Successful networking for therapists

Networking is something business owners in all types of work are advised to do, but it can be vital for therapists, who largely work on their own and don’t get the benefits of being around colleagues as often as most. It’s not just talking about work or sharing work experiences we miss out on, it’s the five minutes downtime here and there – what is sometimes called ‘water cooler chatting’.

It’s not usually appropriate to chat about our families or last night’s ‘Strictly’ results with clients, so we need to get that elsewhere.

Why are water cooler chats important?

  • They provide short breaks to help control stress levels and encourage creativity
  • Personal interaction helps you work smarter - studies show people are 10% more productive when they interact socially at work
  • It avoids you feeling isolated because you are in touch with others who share your experiences
Facebook and LinkedIn groups are great, and there are some good ones out there. But for many people, face to face communications are better. There are two kinds of networking we can do as therapists:
  • meeting other therapists to build up a network for support and referrals
  • meeting people in other lines of work to get contacts for business services we might need, and to introduce ourselves to potential clients
So, given that networking is going to cost you time and money, how do you make the most of it?

Prepare in advance:

  1. Decide why you are attending a particular event – is it to meet other therapists or to promote your services to people in other walks of life?  It’s hard to do both at once, so if that’s not clear, maybe you need to rethink your approach or look for another event.
  2. Check the dress code with the organiser. In my experience, most therapy networks are fine with smart/casual, but some networking meetings are quite formal.
  3. Always carry plenty of business cards. It’s much quicker and easier than entering information about one person at a time on your phone whilst chatting. Consider adding a QR code (like the one shown) to your own business card, which can simply be scanned into other people’s smartphones.
  4. Introducing yourself in an interesting way is vital to sticking in people’s minds. Have a good elevator speech that will let people know what you do in 30 seconds or less. Focus on who you like to work with and what you get out of that rather than your qualifications or what type of therapies you offer. You might need two – one for meeting other therapists and one for meeting potential clients - since what you can offer will vary depending on your audience.
  5. Volunteer. Most networking events – of both kinds – have speakers or events, at least from time to time. If you don’t know anyone, having a specific role at the meeting can help you get chatting and offering to speak helps get you and your ideas in front of other members.
  6. Try to attend a new group as a guest before signing up for a long-term membership. Make sure it will meet your needs and expectations, and that you get along with the other members.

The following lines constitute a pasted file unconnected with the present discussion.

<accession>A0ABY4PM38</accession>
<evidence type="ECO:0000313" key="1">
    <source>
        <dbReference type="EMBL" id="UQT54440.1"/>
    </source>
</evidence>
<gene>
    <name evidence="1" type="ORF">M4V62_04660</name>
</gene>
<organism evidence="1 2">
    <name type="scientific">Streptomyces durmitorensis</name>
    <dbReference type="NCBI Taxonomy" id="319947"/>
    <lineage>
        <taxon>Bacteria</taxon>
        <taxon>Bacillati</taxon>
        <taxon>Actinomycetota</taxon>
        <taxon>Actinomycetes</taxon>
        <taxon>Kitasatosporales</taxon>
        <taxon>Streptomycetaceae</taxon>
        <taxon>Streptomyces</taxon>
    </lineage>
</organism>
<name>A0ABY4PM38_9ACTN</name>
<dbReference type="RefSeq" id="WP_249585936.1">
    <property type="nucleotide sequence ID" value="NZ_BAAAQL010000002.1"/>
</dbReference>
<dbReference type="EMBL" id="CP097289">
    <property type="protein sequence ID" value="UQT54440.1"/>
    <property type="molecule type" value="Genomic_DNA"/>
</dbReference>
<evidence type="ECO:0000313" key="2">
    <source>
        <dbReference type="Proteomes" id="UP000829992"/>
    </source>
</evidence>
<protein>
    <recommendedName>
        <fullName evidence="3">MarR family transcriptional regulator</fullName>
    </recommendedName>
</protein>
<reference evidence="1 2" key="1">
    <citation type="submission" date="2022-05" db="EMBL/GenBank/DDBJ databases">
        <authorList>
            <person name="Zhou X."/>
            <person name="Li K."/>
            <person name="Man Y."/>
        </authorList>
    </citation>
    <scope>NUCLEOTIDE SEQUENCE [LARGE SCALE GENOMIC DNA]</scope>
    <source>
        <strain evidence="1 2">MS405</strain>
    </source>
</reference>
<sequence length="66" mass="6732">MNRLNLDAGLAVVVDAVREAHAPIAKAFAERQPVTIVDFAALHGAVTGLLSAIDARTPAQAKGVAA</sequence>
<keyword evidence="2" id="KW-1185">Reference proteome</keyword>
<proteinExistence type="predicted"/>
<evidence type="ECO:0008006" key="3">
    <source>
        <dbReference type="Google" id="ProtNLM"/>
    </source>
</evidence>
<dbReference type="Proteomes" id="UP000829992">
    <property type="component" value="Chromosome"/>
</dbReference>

7. Check what’s going to be expected from you as a group member before you join. Sometimes you just turn up as and when you can. Sometimes there is a regular attendance requirement, or you’re expected to bring in new members or referrals. If there are expectations, can you realistically meet them?

Attending a Networking Event:

  1. Avoid the hard sell. You may have joined up to find new clients, but you should aim to share information about yourself and your business rather than subject people to a sales pitch. Listen to what they need in their lives or business and respond to that where you can help.
  2. Going with a friend can be handy. You can talk their services up and they can do the same for you, with neither of you appearing boastful or salesy.
  3. People are flattered if you remember them. Collect other people’s business cards, and write a quick note on the back of each one of something you have learned about that person. You can read through these before you go to the next meeting.

Following Up After a Networking Event:

  1. Use the contacts you made. Check through the notes you made on the back of business cards and see if there is any action you need to take. Send a leaflet on stress management or a link to your blog on a topic you spoke about. If someone seemed interested in learning more, offer to take them out for a coffee.
  2.  Memories are short. Send out your information and coffee invitations as soon as possible after the meeting, while it’s still relevant.
  3. Connect in other ways. Offer to link with people you’ve met via social media.
  4. Reflective practice works for networking as well as for clients. After each event, think about what worked for you and what you want to do differently next time. Write it down and read through before the next event.


Author: is an experienced hypnotherapist and hypnotherapy trainer. She is the author of Their Worlds, Your Words and has co-written the Hypnotherapy Handbook, both of which are available from Amazon.
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